Friday, September 16, 2016

For elderly, the vultures will hover

This past summer, a person dear to me, was admitted to one of the hospitals here in Lafayette, Indiana.  It is significant to mention the city and state because hospitals here that were small and cozy have been bought up by corporations.  Most all of the nursing homes here have too.  The once small, cozy, city hospitals, are now equipped with big machines, staff that try to act caring and the names have changed too.  They once had pleasant names like: Home Hospital and St. Elizabeth, names that made you feel warm and fuzzy.  Now hospitals, and nursing homes have big, inflated (like their budgets), names to impress people.  In my book, those names may as well be: We're big, impersonal, and just want your money.  Cities aren't the only places, even small town hospitals have merged in order to make big bucks.  Corporations don't buy any hospitals or nursing homes and spend a lot of money to build all new buildings unless they stand to gain an obscene amount of money.  Like my book states: These places, especially nursing homes, are a billion dollar industry, make no mistake about it.  

The person in this episode went to a doctor here with an infection.  Well, well, the doctors here all work under the umbrella of those corporations.  I suppose if they don't then they are out of business.  Problem here is: Since they are under that umbrella, they, of course, refer as many as possible to the hospital they are affiliated with.  Due to the person's infection, there was a procedure that could have easily been performed in the doctor's office.  Since the actual doctor was 'all booked up' for over two months, this patient had to see the nurse practitioner to be examined.  Well, the procedure required inserting a catheter into a person who happened to be male.  I sat in the waiting room that day and I observed many, many male patients.  The stupid nurse practitioner stated: "I've never done this procedure on a male before."  Not to mention this doctor's office wasn't even equipped with the proper catheter.  Are you kidding me?  What in hell kind of college did this dunce attend?  The whole incident reminded me of the part in Gone With the Wind where Prissy says: "I ain't never birthed no babies, Miss Scarlett."  I know it takes pretty extensive training (or is supposed to) in order to obtain nurse practitioner status.  But since she had a problem, guess what?  Yep, the patient was handed a paper and told to go to the emergency room of the impersonal hospital the office was in cahoots with.  Surprise, surprise.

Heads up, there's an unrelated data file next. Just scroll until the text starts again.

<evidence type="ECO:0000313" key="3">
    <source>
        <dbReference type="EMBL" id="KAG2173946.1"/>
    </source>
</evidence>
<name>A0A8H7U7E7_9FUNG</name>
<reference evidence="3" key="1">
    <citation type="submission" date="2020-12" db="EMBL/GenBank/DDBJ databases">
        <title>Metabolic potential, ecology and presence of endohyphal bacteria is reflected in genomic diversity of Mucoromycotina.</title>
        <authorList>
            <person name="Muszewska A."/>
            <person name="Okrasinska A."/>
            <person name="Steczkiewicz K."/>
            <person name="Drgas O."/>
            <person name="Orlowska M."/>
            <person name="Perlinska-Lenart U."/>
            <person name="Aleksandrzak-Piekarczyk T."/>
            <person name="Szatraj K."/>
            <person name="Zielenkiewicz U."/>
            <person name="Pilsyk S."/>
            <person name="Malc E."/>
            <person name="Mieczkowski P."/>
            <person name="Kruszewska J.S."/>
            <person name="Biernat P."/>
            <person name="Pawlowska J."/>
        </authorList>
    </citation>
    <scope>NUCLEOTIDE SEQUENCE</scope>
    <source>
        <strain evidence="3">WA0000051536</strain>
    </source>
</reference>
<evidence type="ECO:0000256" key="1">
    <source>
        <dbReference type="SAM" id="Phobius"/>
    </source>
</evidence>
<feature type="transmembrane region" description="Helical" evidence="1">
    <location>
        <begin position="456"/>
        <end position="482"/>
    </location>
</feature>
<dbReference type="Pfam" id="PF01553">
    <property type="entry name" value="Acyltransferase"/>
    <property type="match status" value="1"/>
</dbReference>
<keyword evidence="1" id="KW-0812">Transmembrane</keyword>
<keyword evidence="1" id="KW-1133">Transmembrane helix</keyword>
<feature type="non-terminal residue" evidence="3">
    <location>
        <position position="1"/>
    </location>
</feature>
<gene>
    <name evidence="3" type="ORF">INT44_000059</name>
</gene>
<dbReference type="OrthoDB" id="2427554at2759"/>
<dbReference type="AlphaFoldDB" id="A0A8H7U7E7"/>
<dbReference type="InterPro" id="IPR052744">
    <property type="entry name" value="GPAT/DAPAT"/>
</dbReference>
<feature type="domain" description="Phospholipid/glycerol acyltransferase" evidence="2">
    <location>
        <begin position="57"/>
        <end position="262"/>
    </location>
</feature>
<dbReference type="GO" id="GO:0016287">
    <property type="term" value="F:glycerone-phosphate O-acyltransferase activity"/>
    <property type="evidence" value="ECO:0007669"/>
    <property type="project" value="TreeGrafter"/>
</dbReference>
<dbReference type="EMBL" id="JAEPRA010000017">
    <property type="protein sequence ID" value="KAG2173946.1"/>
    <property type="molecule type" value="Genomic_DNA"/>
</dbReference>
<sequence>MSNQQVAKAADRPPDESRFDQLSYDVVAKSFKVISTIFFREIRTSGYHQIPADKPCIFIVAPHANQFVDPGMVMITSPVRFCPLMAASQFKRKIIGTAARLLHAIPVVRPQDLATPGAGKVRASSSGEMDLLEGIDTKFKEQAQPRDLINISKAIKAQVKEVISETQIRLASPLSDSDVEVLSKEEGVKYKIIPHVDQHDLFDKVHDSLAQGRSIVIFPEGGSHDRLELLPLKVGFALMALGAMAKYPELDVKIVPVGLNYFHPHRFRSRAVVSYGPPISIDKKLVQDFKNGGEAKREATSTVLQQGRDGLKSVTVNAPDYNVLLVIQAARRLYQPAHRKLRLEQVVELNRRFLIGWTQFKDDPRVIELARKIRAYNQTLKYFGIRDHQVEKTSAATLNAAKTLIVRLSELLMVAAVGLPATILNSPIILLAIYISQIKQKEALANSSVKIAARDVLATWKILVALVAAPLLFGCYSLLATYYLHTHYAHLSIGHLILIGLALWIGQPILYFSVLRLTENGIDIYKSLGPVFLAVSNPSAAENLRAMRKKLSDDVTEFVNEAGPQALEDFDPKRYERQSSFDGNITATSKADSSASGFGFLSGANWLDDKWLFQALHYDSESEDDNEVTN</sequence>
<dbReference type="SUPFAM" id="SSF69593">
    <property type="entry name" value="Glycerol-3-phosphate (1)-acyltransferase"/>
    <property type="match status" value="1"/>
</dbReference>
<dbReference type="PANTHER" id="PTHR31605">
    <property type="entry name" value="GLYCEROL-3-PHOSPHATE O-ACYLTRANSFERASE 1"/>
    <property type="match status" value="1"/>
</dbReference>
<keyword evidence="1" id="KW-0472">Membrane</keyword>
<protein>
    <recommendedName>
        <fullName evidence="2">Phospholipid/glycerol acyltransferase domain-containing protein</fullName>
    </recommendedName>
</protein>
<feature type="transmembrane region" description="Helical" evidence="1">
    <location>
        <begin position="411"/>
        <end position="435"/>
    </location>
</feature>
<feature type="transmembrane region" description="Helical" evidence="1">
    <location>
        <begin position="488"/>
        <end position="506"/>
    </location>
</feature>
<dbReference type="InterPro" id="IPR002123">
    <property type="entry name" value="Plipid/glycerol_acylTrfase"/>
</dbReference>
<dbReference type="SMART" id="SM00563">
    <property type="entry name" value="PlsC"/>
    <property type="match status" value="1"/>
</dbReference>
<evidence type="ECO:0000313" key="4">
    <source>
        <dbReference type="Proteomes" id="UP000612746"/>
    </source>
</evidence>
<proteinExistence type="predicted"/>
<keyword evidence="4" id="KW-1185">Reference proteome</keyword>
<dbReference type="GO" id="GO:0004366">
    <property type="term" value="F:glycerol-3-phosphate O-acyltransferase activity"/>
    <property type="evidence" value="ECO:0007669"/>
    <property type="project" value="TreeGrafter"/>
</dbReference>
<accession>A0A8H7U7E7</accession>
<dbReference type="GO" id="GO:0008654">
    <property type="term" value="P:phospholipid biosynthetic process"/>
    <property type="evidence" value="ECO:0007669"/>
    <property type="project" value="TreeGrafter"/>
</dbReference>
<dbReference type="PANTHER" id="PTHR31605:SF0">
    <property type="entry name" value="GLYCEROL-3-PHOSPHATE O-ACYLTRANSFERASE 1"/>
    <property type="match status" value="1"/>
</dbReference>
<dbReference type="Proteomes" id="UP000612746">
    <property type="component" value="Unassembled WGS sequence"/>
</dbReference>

I went too, this whole trip was quite an adventure.  Once in the emergency room, your sick ass gets to wait hours for an examining room to open up, once it finally does, you, as a patient, get a needle stuck in your arm only to wait another several hours to see a doctor.  Finally someone comes in saying: "Dr So and So has ordered a million tests."  Well how in hell do you think the hospital pays for machines that cost a fortune?  How in hell do you think they pay for the entire hospital?  By inflating your bills.  So once the patient is wheeled back and forth for tests ( a nice bumpy ride would make me feel a whole lot better) then they get to wait several more hours for test results.  Let me add here that those tests produced nothing unusual and the doctor was sadly disappointed.  This patient is over the age of 65 so, in the medical profession's eyes, there damned well is supposed to be more wrong than the infection.  A person over 65 who is otherwise healthy, unheard of. These massive hospitals are in the business of 'filling every room with asses' so my person went to the emergency room at four in the afternoon and it was after ten at night (six hours later) that a room finally became free.  Oh, before being admitted, the doctor came in and said they'd 'like to admit' this person to the hospital.  Ok, I inquired whether the person could go home with a hefty prescription of antibiotics and be able to rest in their own bed.  I was told that of course a patient could go home, after all it's not a prison.  Since we didn't just say, sure,  admit him to the hospital to inflate his bill, the doctor resorted to scare tactics.  Having worked nursing homes for a number of years, I'm familiar with those tactics.  They went something like this:  "I'm not going to say he might have a heart attack if he went home, (I think he already did say exactly that.0  But he will get better care in the hospital."  Better care?  Seriously.